Tell the EPA to protect our towns from dangerous chemical facilities

March 19, 2014

Clara Smith, 96, stands at the window of her home looking out at Shell refinery just a couple of yards (meters) away.

© Les Stone / Greenpeace

Images from the West, Texas chemical explosion last year are impossible to forget: a fireball, a conflagration, a town leveled, lives shattered. It was a moment when the eyes of the entire nation turned to a community going through the unimaginable. The thing is, what happened in West isn't just imaginable, it's repeatable. That explosion revealed a major, potentially-catastrophic problem in the American landscape: huge stores of toxic, explosive, and deadly chemicals kept under lax security and with very little oversight, all within striking distance of cities and towns.
[caption id="attachment_24727" align="alignnone" width="600"]Aerial views of buildings surrounding the fertilizer plant in West, TX. The explosion there killed 14 people including 12 firefighters. Aerial views of buildings surrounding the fertilizer plant in West, TX. The explosion there killed 14 people including 12 firefighters.[/caption] The United States is dotted with chemical facilities. About 6,000 fertilizer plants and over 12,000 chemical facilities, not to mention an untold number of mining and petroleum extraction sites. Nearly 500 chemical facilities together endanger the lives of over 110 million people through the risk of poison gas release. That's a third of the entire American population.
The Homeland Security Council itself estimated that an attack on a toxic gas facility would have devastating effects: 17,500 immediate deaths, 10,000 serious injuries, 100,000 people sent to the hospital.
And as recent spills and accidents in West Virginia, North Carolina, and Louisiana show, nothing has changed since West, Texas. Now's our chance.
Last summer, President Obamaissued a directive to the EPA, mandating it team up with Homeland Security, Occupational Safety and Health, and a number of other agencies, to pass stricter regulations on chemical storage. The hope is that the group will set standards so that the American public is protected from the repetition of the West, Texasexplosion or something more devious, including terrorist attacks.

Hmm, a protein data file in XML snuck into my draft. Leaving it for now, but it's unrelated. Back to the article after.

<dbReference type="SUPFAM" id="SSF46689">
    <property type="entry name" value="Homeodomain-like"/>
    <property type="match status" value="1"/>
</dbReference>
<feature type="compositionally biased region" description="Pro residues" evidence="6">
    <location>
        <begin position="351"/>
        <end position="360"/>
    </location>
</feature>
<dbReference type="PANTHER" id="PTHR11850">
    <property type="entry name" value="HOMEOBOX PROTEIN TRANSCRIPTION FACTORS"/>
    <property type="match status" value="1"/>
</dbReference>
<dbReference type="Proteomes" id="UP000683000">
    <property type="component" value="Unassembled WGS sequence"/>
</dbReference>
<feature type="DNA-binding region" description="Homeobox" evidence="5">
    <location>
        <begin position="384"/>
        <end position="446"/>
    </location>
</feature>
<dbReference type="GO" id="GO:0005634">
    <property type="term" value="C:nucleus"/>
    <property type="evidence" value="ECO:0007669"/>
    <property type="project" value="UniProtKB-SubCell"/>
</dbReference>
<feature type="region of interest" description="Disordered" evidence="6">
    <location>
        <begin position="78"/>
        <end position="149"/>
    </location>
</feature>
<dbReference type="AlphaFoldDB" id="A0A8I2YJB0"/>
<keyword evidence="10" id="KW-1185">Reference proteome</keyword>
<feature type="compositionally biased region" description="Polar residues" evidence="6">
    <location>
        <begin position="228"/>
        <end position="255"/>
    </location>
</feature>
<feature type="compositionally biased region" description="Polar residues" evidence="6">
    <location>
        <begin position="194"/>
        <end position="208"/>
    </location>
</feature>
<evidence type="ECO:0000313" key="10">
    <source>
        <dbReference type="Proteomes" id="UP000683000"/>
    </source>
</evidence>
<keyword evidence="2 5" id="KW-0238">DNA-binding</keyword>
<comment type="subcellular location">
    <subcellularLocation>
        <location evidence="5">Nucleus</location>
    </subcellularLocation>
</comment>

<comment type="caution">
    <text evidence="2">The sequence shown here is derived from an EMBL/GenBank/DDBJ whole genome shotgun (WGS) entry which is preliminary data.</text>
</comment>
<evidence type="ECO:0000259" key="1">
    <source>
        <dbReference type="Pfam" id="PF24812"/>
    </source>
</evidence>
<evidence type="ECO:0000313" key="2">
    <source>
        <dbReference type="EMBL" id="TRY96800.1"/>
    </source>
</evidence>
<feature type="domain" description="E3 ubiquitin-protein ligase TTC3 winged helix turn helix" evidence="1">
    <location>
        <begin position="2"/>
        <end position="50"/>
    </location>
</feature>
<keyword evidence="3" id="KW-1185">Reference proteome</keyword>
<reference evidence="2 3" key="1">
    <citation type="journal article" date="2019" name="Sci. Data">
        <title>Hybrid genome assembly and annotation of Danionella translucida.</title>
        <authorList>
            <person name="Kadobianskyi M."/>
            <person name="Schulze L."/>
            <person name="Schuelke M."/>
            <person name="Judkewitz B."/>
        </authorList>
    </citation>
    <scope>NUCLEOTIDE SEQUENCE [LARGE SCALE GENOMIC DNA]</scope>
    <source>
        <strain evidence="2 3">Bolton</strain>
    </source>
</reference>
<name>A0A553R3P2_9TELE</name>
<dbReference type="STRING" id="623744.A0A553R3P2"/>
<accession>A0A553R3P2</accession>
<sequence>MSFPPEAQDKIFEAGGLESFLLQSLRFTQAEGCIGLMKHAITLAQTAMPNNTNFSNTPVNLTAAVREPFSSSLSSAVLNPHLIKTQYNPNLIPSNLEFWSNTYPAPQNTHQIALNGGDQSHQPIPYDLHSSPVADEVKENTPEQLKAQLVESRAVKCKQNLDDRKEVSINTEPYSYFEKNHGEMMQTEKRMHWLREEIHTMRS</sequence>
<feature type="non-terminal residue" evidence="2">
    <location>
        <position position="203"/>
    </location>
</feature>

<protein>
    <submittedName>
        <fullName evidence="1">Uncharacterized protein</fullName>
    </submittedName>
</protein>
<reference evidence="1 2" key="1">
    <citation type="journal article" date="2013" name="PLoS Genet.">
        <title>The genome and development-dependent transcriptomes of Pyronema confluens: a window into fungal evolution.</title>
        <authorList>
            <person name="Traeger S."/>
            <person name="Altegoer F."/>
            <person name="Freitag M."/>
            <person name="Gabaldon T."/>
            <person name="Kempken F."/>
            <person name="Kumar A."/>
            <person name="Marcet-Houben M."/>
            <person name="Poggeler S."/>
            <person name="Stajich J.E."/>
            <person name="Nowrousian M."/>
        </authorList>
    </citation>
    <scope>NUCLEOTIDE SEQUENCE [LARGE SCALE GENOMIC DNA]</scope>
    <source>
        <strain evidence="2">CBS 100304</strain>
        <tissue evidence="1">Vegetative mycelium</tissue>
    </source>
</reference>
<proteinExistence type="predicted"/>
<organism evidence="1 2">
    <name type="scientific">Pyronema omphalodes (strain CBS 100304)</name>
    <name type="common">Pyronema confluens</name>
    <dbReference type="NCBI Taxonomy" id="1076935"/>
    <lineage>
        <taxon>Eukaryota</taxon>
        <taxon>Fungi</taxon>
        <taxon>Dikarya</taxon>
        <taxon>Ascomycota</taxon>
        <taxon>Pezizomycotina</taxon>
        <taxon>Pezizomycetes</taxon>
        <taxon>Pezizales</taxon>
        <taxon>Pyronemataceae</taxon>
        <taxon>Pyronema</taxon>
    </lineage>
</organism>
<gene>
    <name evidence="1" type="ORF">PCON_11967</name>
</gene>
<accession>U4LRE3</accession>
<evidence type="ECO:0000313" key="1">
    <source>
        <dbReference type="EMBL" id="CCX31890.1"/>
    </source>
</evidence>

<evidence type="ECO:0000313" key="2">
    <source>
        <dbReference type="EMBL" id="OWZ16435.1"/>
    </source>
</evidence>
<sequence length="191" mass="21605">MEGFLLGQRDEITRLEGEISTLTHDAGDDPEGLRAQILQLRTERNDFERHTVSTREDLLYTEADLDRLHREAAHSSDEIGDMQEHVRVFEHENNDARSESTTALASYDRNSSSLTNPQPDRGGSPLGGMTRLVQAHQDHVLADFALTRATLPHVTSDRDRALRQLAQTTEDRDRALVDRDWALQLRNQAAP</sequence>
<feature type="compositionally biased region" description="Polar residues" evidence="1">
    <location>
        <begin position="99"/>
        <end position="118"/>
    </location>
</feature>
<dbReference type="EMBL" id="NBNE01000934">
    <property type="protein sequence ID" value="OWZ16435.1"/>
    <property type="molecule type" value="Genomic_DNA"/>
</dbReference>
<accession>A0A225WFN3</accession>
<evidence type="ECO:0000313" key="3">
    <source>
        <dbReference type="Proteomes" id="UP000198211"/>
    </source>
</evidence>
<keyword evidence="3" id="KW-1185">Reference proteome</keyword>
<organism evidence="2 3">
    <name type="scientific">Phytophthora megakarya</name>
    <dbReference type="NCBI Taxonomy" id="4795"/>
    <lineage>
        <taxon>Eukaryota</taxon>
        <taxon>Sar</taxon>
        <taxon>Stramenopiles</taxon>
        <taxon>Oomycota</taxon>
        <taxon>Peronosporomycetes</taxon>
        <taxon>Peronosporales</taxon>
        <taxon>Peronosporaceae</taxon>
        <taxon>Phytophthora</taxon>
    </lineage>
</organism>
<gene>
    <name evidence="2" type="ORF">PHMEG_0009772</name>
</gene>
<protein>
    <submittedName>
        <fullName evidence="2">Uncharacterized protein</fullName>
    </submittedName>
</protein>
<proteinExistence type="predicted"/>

[caption id="attachment_24791" align="alignnone" width="600"]Dow Chemical's Texas Operations facility in Freeport contains more than 3,200 acres of waterways and pipeline corridors and houses more than 1,900 buildings. Dow Chemical's Texas Operations facility in Freeport contains more than 3,200 acres of waterways and pipeline corridors and houses more than 1,900 buildings.[/caption] Last week,the Senate heard testimony from the EPA, whose officials declined to provide any definitive timelines or anything of substance. All the while, industry groups and Senate Republicans have been singing the same old tune: regulation hurts "job providers" and damages the economy. It's time they got past this song and dance and listened to the American people, who are overwhelmingly against their towns exploding. There is something you can do. You can tell the EPA that increased safety standards at chemical plants is a priority issue for you. You can tell the EPA that the safety of your family, your community, and the first responders who put their lives at risk every day at chemical facilities is more important to you than the hypothetical concerns of facility operators. Sign this petition and share it with those you love. The comment period is over on March 31st, and a final decision is expected as early as mid-April. This is the best chance we're going to have to protect our towns. [caption id="attachment_24792" align="alignnone" width="600"]The smoldering aftermath of a fire at a Magnablend Inc. chemical facility in Waxahachie. The fire started Oct. 3, 2011, as workers mixed chemicals at the plant south of Dallas. Massive plumes of black smoke and bright orange flames shot into the sky, forcing schoolchildren and residents to evacuate or take cover indoors to avoid possible exposure to dangerous gases. The smoldering aftermath of a fire at a Magnablend Inc. chemical facility in Waxahachie. The fire started Oct. 3, 2011, as workers mixed chemicals at the plant south of Dallas. Massive plumes of black smoke and bright orange flames shot into the sky, forcing schoolchildren and residents to evacuate or take cover indoors to avoid possible exposure to dangerous gases.[/caption]

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